Thursday, November 3, 2016

Yellow-billed Cuckoo

Rare Fall Visitor

Yellow-billed Cuckoo
According to the Birds of New Brunswick: An Annotated List, 2004, the Yellow-billed Cuckoo is a rare fall visitor to the province and a very rare spring visitor.  This fall seems to be one of those years when a few of these birds move into New Brunswick and Nova Scotia.  We have had 2 or 3 sightings in each province in the last 2 or 3 weeks.

The Yellow-billed Cuckoo prefers riparian habitats.  The only times I have ever seen this bird, it has been in alder bushes.  It does not breed here so that explains why we see it only in the fall.  There is sometimes a movement from their breeding grounds further south (as close as southern Maine).  The normal breeding range of the species is most of the eastern US, northern Mexico, and some Caribbean islands.  It winters in northern South America.  The birds from this area and the Eastern Seaboard migrate down the eastern coast of the US, over Cuba and Haiti and on to South America.  

Yellow-billed Cuckoo [N Poirier Photo]
The Yellow-billed Cuckoo is a large, secretive bird.  It is 31 cm (12") long, mainly gray-brown on top and white underneath.  It has a long tail that has large white spots underneath.  It has a yellow eyering and its bill is bicolored with dark gray above and yellow below.  It shows rufous brown in its primary wing feathers.  It likes to hide in bushes and rarely shows itself.  It can be identified by its song, which is a rapid staccato kuk-kuk-kuk which slows down into a kind of yelping sound.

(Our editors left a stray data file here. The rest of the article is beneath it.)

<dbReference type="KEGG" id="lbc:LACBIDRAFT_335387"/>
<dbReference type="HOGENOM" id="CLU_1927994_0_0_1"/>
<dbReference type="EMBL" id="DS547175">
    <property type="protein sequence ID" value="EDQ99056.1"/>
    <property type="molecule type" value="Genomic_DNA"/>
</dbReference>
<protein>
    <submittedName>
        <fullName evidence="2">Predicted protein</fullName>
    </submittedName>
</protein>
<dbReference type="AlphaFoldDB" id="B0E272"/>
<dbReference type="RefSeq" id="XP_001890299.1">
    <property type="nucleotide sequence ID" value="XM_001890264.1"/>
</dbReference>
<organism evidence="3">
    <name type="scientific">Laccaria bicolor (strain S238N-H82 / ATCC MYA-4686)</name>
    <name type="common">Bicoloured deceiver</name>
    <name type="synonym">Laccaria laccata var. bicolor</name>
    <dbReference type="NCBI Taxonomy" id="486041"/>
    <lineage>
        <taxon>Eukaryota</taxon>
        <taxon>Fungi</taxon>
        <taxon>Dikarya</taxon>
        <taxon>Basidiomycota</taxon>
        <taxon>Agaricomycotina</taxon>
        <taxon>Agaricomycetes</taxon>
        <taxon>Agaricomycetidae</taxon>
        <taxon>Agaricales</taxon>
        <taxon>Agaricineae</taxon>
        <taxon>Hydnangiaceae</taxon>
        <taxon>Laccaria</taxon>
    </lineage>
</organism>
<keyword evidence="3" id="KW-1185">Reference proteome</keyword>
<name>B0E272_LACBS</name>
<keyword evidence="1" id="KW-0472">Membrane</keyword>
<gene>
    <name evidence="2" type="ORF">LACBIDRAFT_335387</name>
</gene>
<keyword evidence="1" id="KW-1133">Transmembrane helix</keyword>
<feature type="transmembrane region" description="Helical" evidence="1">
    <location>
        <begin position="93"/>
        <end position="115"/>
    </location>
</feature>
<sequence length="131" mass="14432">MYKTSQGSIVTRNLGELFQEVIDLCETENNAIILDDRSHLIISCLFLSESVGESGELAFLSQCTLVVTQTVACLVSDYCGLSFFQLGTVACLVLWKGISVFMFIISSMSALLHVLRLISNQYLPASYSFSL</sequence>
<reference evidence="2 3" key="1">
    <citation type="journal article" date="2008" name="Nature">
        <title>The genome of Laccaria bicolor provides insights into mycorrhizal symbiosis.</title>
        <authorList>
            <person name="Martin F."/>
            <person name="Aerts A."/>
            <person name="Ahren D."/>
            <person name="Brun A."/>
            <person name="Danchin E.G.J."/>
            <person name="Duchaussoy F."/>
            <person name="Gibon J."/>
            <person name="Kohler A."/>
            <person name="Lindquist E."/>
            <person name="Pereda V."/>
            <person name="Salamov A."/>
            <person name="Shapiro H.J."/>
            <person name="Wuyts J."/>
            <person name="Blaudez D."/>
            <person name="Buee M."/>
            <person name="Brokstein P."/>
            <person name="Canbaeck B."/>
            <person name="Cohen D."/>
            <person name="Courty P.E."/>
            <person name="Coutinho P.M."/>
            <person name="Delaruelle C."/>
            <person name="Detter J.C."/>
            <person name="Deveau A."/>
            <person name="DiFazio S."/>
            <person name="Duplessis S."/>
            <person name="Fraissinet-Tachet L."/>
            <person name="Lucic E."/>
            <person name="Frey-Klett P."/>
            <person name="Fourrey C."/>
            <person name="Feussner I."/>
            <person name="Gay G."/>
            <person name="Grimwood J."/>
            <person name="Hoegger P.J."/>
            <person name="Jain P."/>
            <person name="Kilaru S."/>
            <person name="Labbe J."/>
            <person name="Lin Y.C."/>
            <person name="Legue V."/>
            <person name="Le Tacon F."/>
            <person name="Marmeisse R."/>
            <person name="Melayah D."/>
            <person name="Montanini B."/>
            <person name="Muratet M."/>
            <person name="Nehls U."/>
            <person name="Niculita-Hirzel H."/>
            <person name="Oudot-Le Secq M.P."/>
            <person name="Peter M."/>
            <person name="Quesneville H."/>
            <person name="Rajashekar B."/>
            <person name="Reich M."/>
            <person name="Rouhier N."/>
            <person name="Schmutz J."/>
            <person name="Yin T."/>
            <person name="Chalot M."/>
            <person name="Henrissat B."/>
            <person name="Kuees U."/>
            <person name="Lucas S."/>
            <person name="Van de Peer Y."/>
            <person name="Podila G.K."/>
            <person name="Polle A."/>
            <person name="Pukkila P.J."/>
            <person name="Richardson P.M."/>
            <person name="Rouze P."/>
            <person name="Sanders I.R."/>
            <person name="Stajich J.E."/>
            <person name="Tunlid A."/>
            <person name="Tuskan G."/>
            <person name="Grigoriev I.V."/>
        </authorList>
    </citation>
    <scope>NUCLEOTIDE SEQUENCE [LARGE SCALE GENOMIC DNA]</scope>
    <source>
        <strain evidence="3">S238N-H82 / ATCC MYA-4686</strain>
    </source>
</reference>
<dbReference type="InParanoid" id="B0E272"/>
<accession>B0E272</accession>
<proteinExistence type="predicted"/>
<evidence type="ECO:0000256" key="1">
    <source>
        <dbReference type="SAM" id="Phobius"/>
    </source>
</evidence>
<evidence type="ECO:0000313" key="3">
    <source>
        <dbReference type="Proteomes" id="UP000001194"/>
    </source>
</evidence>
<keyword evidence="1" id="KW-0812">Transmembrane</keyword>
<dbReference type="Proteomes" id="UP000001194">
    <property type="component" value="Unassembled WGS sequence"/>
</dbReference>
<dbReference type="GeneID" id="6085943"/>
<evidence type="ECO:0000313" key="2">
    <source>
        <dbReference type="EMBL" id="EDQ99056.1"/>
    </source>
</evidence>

Yellow-billed Cuckoo
The only species that one could confuse with the Yellow-billed Cuckoo is the Black-billed Cuckoo.  They are alike in size and coloration but the Yellow-billed has a yellow eyering (red in the Black-billed), yellow on its lower mandible, shows rufous on its wings and shows much more white on its tail.  The Black-billed is a summer resident and breeds here.  Its song can be heard in summer, a monotonous cu-cu-cu.

The Yellow-billed Cuckoo eats mainly caterpillars, but also other insects, birds eggs, snails, small vertebrates, berries and other fruits.  It is most common here in years of heavy caterpillar infestations.

It is always interesting to see what avian surprises fall brings our way.

Thursday, October 27, 2016

Horned Larks

Winter Birds Are Showing Up 

Horned Larks
We know winter is coming when our winter birds start arriving.  Today I watched five Horned Larks feeding on the ground at the Agricultural Research Station.  They were actively feeding on insects and weed seeds.

The Horned Lark is a medium-sized bird with pale or dark brown upperparts and white underparts.  The face and throat are yellow.  The black mask and cap contrast with the yellow.  This species has small ear tufts but they are not always visible.  They don't show in the photos below.

Horned Lark
Horned Larks are seen most often here during spring and fall migration.  Some, however, are permanent residents in the southern part of the province.  Most of the population breed in Labrador and the far north and spend winters in the USA.  Its preferred habitats are open areas, like fields, airports and beaches.  They nest on the ground in shallow depressions lined with grass.

Horned Larks
 Horned larks are difficult to see when foraging in large areas.  You often notice them when they fly short distances to find new feed.  They are a delight to watch, even if they mean winter is coming!  Please note the above photos were taken at a different time and place than today.